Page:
Polymers

Polymers

November 4, 2019 47 By Jose Scott


Hi. It’s Mr. Andersen and in
this podcast I’m going to talk about polymers. Polymers are large molecules that are made
up of smaller molecule called monomers. And so even the word polymers can serve as a good
example of a polymer. In other words I could rearrange the letters in polymers to make
Mrs. Poley or even a spry mole or even a spying mushroom. And so basically those letters can
be arranged in different ways to make different words. Likewise, monomers can be arranged
in different ways to make different polymers. And so the large molecule’s a polymer but
those building blocks are called monomers. And so where do we see this? Well in biology
we could see this lots of places. And so this right here is a strand of cellulose and cellulose
is a polysaccharide which is made of sugar over and over and over again. Or this right
here is a protein. Protein is made up of amino acids attached over and over and over again.
And so we have 26 letters in the alphabet. And we can make words and we can make paragraphs
and even stories. And in life we have 20 amino acids. And those amino acids can almost make
an infinite number of proteins. Or this right here is deoxyribonucleic acid or DNA and that
itself is made up of monomers. Those are called nucleotides. Essentially we have a phosphate,
a sugar and then a nitrogenous base. And so even that nice leisure suit that your dad
may have worn in the 70s is going to be a polymer. In other words we’re reproducing
the simple chemical over and over and over again. And so how do we do that? Well basically
we do it in one of two ways. We either build a polymer and to do that we use what’s called
a condensation or a dehydration reaction. Or we break it down. And so let’s start with
building. And so right here we have two amino acids. And so amino acids remember are going
to be put together to make proteins. And so you can see on this first amino acid we’ve
got that alpha carbon in the middle, we’ve got an amino group on one side, carboxyl group
on the other. Likewise with this amino acid, we’ve got an amino group of this side, we’ve
got the carboxyl group on this side and then we have our R groups on either side. And so
basically what happens in a condensation or dehydration reaction, if you look right in
the middle, is we’re going to remove water. In other words we have this hydroxyl group
here and this hydrogen here and so basically what happens is we give off that water, you
can see why it’s called a dehydration reaction. We’re losing water and basically we’re forming
a bond. We’re forming a bond between those two amino acids. In other words we’re making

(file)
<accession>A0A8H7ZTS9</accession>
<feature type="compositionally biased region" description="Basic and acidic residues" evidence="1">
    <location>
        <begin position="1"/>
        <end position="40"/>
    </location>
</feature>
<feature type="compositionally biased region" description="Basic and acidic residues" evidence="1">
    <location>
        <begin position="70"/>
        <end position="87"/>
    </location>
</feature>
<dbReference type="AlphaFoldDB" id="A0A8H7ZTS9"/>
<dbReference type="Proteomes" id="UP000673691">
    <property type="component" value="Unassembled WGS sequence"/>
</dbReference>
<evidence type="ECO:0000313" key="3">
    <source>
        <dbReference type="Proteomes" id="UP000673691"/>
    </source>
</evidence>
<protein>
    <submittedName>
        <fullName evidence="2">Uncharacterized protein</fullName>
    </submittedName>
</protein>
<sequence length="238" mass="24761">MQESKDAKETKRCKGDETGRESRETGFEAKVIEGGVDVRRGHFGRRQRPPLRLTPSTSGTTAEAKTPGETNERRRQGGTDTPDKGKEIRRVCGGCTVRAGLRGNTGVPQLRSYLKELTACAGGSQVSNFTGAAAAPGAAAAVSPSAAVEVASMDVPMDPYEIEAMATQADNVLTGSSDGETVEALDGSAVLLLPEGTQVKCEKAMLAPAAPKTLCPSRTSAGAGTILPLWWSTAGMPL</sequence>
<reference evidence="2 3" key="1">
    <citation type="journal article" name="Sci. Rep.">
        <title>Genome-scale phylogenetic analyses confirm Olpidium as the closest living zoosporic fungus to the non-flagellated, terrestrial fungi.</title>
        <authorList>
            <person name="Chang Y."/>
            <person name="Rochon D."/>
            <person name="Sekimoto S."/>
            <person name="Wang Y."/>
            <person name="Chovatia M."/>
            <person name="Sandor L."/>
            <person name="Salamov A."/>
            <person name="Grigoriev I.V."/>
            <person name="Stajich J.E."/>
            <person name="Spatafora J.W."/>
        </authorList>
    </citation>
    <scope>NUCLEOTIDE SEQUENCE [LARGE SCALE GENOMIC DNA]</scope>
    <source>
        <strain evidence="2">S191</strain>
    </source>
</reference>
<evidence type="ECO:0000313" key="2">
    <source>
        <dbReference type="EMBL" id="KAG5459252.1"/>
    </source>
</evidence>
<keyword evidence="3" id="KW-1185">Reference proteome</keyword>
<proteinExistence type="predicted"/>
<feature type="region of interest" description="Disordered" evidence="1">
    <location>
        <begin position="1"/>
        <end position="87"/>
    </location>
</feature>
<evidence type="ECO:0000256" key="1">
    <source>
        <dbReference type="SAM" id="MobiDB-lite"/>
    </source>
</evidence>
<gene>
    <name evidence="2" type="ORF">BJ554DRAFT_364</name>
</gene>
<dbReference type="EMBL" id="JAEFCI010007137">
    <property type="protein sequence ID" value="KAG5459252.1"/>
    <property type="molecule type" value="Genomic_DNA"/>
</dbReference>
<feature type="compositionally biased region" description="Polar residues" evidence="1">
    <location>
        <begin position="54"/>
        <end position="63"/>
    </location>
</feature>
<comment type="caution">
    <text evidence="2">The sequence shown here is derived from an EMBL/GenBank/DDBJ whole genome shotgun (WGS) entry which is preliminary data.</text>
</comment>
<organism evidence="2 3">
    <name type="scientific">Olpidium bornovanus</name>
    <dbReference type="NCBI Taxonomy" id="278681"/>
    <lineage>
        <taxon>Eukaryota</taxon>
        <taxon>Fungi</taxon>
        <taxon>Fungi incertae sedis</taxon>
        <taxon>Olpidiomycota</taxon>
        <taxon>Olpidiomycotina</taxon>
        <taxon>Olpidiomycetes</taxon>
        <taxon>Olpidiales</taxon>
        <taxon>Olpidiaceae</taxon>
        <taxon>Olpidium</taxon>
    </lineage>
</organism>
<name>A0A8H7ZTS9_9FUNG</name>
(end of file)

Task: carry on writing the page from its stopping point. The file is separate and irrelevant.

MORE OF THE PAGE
a simple little polypeptide. And this occurs over and over and over again when we make
a massive protein. Well, what’s the opposite of that? We call that hydrolysis. And I always
think of hydrolysis means water cutting or water breaking. And so let’s say right here
we have a simple disaccharide. This is lactose. What we can do is we can add water to the
system. And we do that, basically what we’re going to do, is we’re going to break that
disaccharide down into two monosaccharides. And so you have enzymes in your body that
are going to help you break down lactose, but we still are going to require a water
every time we break one of those polymers apart. And so basically let me give you a
quick question. You can try to wrap this one around your head. TRP Cage or trip cage is
going to be one of the smallest amino or excuse me, smallest proteins that we have in nature.
And it’s found in the saliva of a Gila monster. And so how many molecules of water would be
required to completely hydrolyze this Gila monster protein. Now you need to know that
there are 20 amino acids that are found in this very small protein. And so how much water
are we going to require to break that up. So it’s a good question. If you want to put
your answers down below do so. And so basically why is this important? Well this is a picture
of me when I was little. And my favorite food, I know this is gross, when I was growing up
was the Filet O Fish sandwich from McDonalds. And so basically when I was eating that Filet
O Fish sandwich it was made up of a number of different polymers, like the polysaccharides
in the starch in the bun and the proteins that are found in the fish in the fillet of
fish and so basically when I took this in and ate it, in digestion I was breaking that
back down into its monomers. But then I was putting those back together again using dehydration
reaction to make the proteins that are found in my hair or my skin or all of the cells
in my body. And so you literally are what you eat thanks to polymers. But again, they
wouldn’t be formed unless we had the building blocks and those are called monomers. And
I hope this is helpful.